After googling the various parts of your enquiry I saw that the Kawai is around 2000$! For such an amount of money you ARE serious!

For the 1000$ of the Bose you can get other very good monitors (for example KRKs, or the above mentioned, or even some PMC or Focal (Europe companies, so not sure, but especially the Focal have some excellent monitors for less than 1000$!)

For 999$ you can probably also get a PC laptop, rather than a Macbook 13" (please don't anyone kill me for this), with slightly better specifications, but I don't think this is a bad deal, just a matter of choice. Now if you would consider getting a desktop, then I would recomend getting a desktop PC, instead of the Macbook 13", exactly because the whole setting will be very better.

Finally for the headphones, I'd suggest (more expensive, but hey...) getting some Sennheisers Hd 600/650 or something... I've tried both the AKGs and the HDs (and some Beyerdynamics) and I largely prefer the HDs!

All the above are personal preferences and recomendations and nothing more!
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#1378849 - 02/20/10 01:21 PM Re: An assembly of decent hardware ? [Re: Nikolas]
ChrisA Offline
3000 Post Club Member

Registered: 12/28/08
Posts: 3841
Loc: Redondo Beach, California
Quote:

I'm not familiar with the Mac family, so can't be sure if a Macbook 13" has set settings, but if not, every little detail plays an important part (for example the size, speed and type of hard drive, the RAM, CPU speed, etc).


Every Apple Mac is more than enough to play Pianoteq or any of the other virtual instruments. The slowest, lowest cost Apple MacBook has a 2.26Ghz Intel Dual Core and 2GB of RAM. Specs go up from there.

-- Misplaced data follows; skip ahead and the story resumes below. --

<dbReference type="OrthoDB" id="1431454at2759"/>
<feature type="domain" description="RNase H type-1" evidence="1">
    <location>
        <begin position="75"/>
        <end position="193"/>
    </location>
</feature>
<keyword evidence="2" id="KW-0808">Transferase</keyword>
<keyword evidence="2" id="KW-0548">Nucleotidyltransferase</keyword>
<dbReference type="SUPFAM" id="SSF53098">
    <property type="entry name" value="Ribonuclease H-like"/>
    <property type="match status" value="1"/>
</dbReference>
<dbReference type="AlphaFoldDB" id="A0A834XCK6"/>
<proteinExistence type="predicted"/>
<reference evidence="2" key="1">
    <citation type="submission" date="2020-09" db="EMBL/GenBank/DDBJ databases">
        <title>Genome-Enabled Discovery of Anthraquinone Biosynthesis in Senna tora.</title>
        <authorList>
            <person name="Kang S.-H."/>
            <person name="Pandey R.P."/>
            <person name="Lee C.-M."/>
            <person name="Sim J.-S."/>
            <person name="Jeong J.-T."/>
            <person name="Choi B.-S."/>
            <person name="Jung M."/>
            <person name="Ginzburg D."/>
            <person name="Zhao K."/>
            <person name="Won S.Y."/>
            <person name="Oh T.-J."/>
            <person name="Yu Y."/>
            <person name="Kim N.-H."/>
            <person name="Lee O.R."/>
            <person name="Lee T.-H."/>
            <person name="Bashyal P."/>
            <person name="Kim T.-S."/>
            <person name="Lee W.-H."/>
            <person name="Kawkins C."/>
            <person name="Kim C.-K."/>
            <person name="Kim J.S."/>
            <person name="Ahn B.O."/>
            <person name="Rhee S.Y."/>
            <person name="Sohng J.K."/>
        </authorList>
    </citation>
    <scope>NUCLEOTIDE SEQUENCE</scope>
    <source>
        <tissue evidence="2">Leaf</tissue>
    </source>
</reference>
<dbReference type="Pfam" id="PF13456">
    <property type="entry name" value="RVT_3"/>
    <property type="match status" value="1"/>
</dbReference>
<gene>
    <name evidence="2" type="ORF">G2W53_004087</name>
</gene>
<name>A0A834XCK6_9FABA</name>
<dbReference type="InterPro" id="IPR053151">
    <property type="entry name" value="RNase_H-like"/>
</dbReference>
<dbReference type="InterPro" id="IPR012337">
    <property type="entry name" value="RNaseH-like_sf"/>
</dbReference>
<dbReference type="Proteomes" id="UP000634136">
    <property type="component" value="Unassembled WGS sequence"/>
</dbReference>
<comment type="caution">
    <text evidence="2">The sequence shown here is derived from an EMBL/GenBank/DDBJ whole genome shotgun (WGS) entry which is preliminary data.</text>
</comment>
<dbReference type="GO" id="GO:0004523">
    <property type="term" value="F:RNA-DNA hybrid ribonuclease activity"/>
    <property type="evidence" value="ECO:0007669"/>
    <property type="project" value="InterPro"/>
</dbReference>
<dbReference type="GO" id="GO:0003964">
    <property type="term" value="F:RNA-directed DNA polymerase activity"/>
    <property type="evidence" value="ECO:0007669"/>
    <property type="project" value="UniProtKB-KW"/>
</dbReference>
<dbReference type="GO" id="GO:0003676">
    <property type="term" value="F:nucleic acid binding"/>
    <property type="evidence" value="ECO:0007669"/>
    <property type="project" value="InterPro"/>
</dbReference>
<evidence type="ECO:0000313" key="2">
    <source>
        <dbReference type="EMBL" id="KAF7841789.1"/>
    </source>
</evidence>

Quote:
What is finally missing is your goals.


Yes. No one can know if the speaker system you selected is properly sized to the venue. Where are you playing and is it solo or in a band. Yes, Bose does have a reputation of marketing. They somehow distort the sound and people like it. Just stay away from that brand.

You will want a stereo PA setup. Place the speaks not to far part near the keyboard. Or if you can only afford or transport one speaker then set Pianoteq to play in mono. I think you are looking for th PA system not unlike a vocalist might use. But it has to be matched to the size of the room it is used in.

One more thing: How you hook the MacBook to the PA. IS the cable a long run? And will this be used very freuently? If so get a USB aduio interface. If for no other reason the conectors it uses are more robust then the 3.5mm audio out jack on the macbook. 1/4" TRS outs to you speakers are much more reliable. That 3/5mm jack really can NOT take a beating and will fail.

I like my K240s bUt I just if they don't fit you you'd have to get something different. But I'm sure they fit 99% of the population


Edited by ChrisA (02/20/10 01:27 PM)

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#1378859 - 02/20/10 01:31 PM Re: An assembly of decent hardware ? [Re: ChrisA]
Cashley Offline
500 Post Club Member

Registered: 08/16/09
Posts: 530
Originally Posted By: ChrisA

One more thing: How you hook the MacBook to the PA. IS the cable a long run? And will this be used very freuently? If so get a USB aduio interface. If for no other reason the conectors it uses are more robust then the 3.5mm audio out jack on the macbook. 1/4" TRS outs to you speakers are much more reliable. That 3/5mm jack really can NOT take a beating and will fail.


The salesman who did a demo for me, he used a MP3 player and plugged a cable from Bose system to the jack of his MP3 player.